Monday 28 March 2016

Roundwood Recommends - Number 5: Daylight Magnifying Lamp

If you've been following my series of posts on my 2mm Thirty Years War project, you might have spotted a number of thoughful commenters worrying about the impact on eyesight when painting 2mm figures.

There's quite a bit of very helpful information about painting and eyesight online, both for wargamers and modellers in general.  Quite a lot of the information discusses good quality lighting as being helpful, with other articles and forums dicussing the merits of magnifying lamps.

In painting 2mm figures and figure blocks, Ihave found using a couple of daylight lamps invaluable. In particular, I've been using a large magnifying lamp from The Daylight Company for almost all of the 2mm figure painting (although the snowy/frosty groundwork I've been painting normally).

The magnifying lamp lends (15cm across) is large enough to easily view the whole of the bases I have been using for my 2mm figures (being either 60mm x 30mm for pike and shot foot or croat cavalry, or 30mm x 30mm bases for other cavalry and commanded shot).  The magnfication is pretty significant, and there's little eyestrain. The main challenge is then brush control and a steady hand.

The Daylight Magnifying Lamp I purchased wasn't cheap.  I ordered mine mail-order about 5 years ago for just under £100.  I also have a large Daylight Company desk lamp (with two Daylight tube bulbs) which cost me about £85 in 2007.  While expensive, both have, in my view, repaid my initial expense and I can't imgine painting without either.  Both lamps have also been very reliable.  I have had to replace the tube bulbs on the 2007 lamp once since 2007 (for £32).  Considering the great pleasure painting and modelling have given me over the years, I think both lamps were money well spent.

So, The Daylight Magnifying Lamp has more than earned its place in my "Roundwood Recommends" list of things which make our hobby even better.  Very warmly recommended.  Great for any figure painting, but almost indispensible for 2mm figures.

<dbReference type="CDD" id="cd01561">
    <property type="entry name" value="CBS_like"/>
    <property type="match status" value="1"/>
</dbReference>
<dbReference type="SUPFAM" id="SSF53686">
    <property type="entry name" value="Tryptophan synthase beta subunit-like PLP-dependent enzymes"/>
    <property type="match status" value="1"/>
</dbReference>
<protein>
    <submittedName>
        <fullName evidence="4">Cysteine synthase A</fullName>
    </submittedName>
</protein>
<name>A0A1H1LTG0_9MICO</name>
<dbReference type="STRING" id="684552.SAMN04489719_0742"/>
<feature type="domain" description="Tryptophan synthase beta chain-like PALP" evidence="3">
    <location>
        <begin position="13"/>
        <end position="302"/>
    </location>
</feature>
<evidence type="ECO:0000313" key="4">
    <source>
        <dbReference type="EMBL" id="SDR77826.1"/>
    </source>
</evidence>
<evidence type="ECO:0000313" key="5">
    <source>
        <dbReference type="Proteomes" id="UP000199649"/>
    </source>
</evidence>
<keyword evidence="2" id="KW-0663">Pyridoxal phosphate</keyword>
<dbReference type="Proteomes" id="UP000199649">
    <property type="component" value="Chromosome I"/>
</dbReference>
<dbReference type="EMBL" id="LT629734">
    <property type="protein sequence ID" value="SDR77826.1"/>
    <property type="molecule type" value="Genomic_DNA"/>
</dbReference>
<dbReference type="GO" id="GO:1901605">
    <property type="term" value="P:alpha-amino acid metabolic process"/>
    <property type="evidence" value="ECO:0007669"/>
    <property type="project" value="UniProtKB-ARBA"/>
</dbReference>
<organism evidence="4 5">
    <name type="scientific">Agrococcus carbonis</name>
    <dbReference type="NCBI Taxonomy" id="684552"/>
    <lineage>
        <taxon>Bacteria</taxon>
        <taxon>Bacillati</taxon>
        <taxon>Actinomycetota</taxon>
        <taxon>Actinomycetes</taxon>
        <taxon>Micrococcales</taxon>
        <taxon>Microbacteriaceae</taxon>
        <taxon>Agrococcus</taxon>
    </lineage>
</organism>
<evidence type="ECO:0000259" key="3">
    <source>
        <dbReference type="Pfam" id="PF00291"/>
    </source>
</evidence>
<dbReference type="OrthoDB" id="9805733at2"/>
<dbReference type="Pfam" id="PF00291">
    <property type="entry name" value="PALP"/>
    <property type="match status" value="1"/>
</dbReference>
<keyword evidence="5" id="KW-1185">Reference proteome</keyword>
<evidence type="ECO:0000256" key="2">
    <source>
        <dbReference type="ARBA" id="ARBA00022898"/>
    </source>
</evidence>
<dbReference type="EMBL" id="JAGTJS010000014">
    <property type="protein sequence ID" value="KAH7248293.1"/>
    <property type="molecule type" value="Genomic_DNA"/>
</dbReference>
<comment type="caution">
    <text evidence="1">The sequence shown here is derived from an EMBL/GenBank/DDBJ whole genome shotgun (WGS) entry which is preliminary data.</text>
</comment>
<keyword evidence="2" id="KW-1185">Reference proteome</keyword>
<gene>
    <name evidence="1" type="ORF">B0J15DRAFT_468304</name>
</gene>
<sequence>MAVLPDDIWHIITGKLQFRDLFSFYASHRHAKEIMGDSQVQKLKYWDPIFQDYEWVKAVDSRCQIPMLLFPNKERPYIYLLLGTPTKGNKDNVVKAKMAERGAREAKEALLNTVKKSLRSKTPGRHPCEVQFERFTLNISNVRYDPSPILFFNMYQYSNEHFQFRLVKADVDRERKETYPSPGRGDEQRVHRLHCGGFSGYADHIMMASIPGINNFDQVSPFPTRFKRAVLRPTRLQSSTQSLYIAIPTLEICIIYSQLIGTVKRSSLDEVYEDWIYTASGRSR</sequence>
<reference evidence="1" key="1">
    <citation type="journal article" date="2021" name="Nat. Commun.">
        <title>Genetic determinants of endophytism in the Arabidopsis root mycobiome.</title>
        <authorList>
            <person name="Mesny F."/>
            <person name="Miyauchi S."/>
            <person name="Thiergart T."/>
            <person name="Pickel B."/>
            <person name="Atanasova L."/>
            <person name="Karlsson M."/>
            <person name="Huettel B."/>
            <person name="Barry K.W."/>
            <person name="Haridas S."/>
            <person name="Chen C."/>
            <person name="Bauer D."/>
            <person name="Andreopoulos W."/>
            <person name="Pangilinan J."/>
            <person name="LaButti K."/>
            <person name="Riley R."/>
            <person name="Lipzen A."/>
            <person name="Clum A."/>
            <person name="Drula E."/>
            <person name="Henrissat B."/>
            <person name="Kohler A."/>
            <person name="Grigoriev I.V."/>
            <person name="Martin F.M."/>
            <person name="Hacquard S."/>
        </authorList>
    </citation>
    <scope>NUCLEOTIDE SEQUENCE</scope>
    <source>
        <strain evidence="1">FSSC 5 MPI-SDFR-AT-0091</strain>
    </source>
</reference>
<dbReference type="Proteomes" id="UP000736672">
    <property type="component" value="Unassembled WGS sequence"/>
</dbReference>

Sunday 27 March 2016

Thirty Years War – 2mm Imperial formations

Following on from my last post, I thought I’d set out how I’ve been getting on with painting the 2mm battalions, batteries and squadrons for the Thirty Years War.

Searching around on the internet, I found a number of very useful guides to painting 2mm figures. Quite a lot of these focused on dry-brushing or washing the figure blocks. I’ve tried something a little different, which is more of a selective “impression” of how the massed troop formations would have looked. 

Taking as my guide the paintings (of Pieter Snayers and Sebastian Vrancx, mentioned last time), I have tried to et he impression of a lot of troops, keeping the contrasts – between black shade and highlight – very pronounced.

I kept with a solid black undercoat for all of the figure blocks, touching up the undercoat where my frost/ snow groundwork had strayed onto the figures. It’s almost impossible to dry-brush the groundwork in this scale precisely, so I found some degree of going over the figures with a second, selective undercoat after the groundwork was painted in snow/frosty tones to be essential.

I added a few 2mm scaled flags to some of the pike blocks. This was mainly a bit of an experiment, and to just vary up the pike blocks a little. I cut the flags from the thin foil of a wine bottle – a reasonably decent Rioja, for that Spanish/Imperial feel, if you’re curious! 

After cutting the flags, I glued each of them with epoxy resin to the back of the pike blocks. Probably a little unrealistic, as I think the flags were often, for the Imperials, carried in the centre of the pike block, but they add a bit of depth and colour when painted. You don’t need much glue – just enough to fix the flag on. If you choose foil, you can bend the flag to fit or fold with tweezers later.

For painting I chose a neutral palette. I’ll post the paints in a “2mm Painting Table” in the Resources side-bar of this blog shortly, but generally what I was looking for was a contrasting set of grey, brown and deep red. I added the occasional lighter ochre for cavalry buff-coats, and some deeper dark grey occasionally for the odd pikeman. Again, I was trying to replicate the Snayers and Vrancx paintings, and trying to get a feel for the look of a massed army. I tried to paint a face on most of the figures with a tiny drop of medium flesh, and added a grey or brown hat (or hair) covering on the infantry. For the cavalry, I’ve added a dab of dark gunmetal for a helmet (the more authentic blackened armour I want to save for the Imperial cuirassier regiments).